Sometimes the biggest problem people face during the product development process is falling in love. So much of the development phase is spent isolated from outside perspectives that developers and marketers often find it difficult to divorce their personal feelings about a product from its actual viability in the market.

This is natural, of course. It’s human nature to get invested in something you are close to. But this attachment can spell disaster, which is why the testing phase is vital in the design process. It gives those involved a chance to take off the love goggles and evaluate a product from a more objective perspective.

This testing phase has the potential to take a product destined for failure and turn it into a success—but only if the people driving its development know how to effectively test a prototype. To do it right, designers need to not only get the right feedback, but also understand how to incorporate the necessary changes.

6 Golden Rules of the Testing Phase

1. Let go of your emotions. If designers can’t separate their emotions from a product, they’ll inevitably taint the feedback. If they’re trying to sell the product to others, they’re already feeding them a bias. This isn’t the time to market; it’s the time to gather honest feedback.

A designer’s goal isn’t to find out whether people like the way she thinks, it’s to determine whether a product can generate profitable revenue. Designers should ask themselves, “How long will it take to turn this idea into a minimum viable product?” and “How can I get it there?” These questions will help them focus on what truly matters during the testing phase.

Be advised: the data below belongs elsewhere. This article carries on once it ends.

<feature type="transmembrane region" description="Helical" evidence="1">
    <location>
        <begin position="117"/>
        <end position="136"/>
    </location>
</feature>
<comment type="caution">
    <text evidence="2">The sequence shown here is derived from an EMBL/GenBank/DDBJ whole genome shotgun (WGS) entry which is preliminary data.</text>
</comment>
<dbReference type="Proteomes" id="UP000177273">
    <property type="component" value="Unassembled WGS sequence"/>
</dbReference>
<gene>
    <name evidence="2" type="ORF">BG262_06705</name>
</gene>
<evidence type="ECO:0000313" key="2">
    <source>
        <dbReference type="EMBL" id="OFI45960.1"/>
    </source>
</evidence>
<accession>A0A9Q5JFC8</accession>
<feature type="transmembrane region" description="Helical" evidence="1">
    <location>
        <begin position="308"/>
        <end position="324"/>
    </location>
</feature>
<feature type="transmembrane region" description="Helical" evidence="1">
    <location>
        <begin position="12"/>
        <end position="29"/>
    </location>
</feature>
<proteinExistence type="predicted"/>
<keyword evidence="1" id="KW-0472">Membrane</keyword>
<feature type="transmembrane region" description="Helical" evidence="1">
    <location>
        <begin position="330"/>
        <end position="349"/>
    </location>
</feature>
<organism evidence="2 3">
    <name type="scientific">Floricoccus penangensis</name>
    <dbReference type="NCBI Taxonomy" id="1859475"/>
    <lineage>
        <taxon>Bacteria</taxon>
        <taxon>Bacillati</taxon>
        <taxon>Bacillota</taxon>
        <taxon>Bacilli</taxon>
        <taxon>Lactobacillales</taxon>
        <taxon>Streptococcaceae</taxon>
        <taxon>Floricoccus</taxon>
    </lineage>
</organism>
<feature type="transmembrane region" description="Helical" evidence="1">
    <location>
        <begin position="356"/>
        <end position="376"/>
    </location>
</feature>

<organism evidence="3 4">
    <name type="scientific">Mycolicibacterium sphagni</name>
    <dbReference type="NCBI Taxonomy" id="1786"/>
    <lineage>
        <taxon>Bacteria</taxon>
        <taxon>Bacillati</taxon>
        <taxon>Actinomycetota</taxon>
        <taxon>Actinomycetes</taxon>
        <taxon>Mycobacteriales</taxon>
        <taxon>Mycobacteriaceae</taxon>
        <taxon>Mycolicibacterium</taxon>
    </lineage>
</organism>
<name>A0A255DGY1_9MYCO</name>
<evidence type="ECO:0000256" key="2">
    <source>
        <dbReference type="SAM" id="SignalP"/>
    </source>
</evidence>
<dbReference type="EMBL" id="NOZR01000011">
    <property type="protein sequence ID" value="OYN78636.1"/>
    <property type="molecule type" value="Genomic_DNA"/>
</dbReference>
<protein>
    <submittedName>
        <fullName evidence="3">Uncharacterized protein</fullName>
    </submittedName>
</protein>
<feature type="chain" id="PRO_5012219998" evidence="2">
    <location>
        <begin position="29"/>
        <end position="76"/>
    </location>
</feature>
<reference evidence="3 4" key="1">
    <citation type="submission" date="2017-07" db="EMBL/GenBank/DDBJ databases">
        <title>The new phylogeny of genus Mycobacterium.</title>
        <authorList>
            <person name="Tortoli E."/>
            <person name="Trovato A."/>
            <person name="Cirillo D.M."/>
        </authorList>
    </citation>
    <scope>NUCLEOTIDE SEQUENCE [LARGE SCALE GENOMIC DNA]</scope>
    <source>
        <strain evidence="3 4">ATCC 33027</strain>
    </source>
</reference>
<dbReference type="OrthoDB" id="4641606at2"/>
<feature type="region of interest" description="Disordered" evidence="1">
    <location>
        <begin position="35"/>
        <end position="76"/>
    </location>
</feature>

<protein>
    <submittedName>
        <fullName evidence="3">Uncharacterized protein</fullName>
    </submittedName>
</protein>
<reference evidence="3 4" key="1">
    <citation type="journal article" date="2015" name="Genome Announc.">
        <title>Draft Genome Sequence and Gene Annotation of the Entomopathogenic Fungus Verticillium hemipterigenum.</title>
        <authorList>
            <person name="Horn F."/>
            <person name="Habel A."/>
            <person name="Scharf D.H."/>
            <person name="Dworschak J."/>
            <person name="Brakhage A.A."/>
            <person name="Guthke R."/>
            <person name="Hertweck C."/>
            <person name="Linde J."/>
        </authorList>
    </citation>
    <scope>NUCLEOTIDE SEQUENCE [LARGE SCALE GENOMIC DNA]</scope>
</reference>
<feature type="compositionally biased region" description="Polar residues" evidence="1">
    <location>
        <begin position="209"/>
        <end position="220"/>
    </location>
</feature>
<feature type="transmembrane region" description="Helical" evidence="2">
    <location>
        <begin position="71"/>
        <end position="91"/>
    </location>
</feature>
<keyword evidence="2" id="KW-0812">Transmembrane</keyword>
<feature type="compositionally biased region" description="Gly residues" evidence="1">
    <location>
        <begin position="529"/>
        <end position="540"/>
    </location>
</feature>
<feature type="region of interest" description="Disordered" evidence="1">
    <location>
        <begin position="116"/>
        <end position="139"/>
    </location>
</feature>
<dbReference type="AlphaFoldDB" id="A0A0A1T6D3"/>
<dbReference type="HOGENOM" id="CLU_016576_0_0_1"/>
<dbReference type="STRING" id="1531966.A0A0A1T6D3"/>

2. Travel outside the lab. While an important part of the prototype phase will involve lab experiments and internal feedback to ensure a product is working properly, that’s only one part of the equation.

To truly understand what will make a product successful, designers need to travel to where the users are. They need to get external feedback from real customers and be ready to hear what they have to say. For example, if a designer is creating a new product or service for a hotel chain, she should travel to various hotels and gauge customers’ reactions during their stay and find out what would make their experience better.

When GES developed Expresso Mobile, a mobile ordering and customer service platform for trade show exhibitors, colleagues used the platform during trade shows, and we observed how they used it in real-world situations. This way, we could find out what exhibitors were most worried about and what information they needed at hand in any given situation.

When it came time to turn this internal program outward, we had logged months of practical experience that helped us create an instantly accessible and easy-to-use app for industry experts and newbies alike.

3. Seek feedback from both extremes. Gathering feedback from people who would likely use the product that’s in development can reveal key characteristics they’re looking for. Although these perspectives are important, designers can’t overlook feedback from the other extreme.

Who are the people who have no interest in using the product? What’s holding them back? If a development team is creating a product for trade shows or other live events, for instance, it should look for people who never attend them. Why don’t they go? What would be something that would make a trade show a compelling option for them?

This can be a painful process, especially for those who lack a thick skin, but it will result in a better, more profitable product. By approaching their likeliest and unlikeliest customers, developers can uncover ways to tap into new markets and create potential channels of revenue.

4. Adopt an empathetic mindset. Testing is nothing more than a continuation of empathy that was honed while getting to know the user during the research phase. When designers go out and gather this empathy, they’re talking to strangers about what they find important or what challenges they face. This is where it can get uncomfortable. But when designers get feedback directly from customers rather than assume they know their thoughts, it makes a huge difference.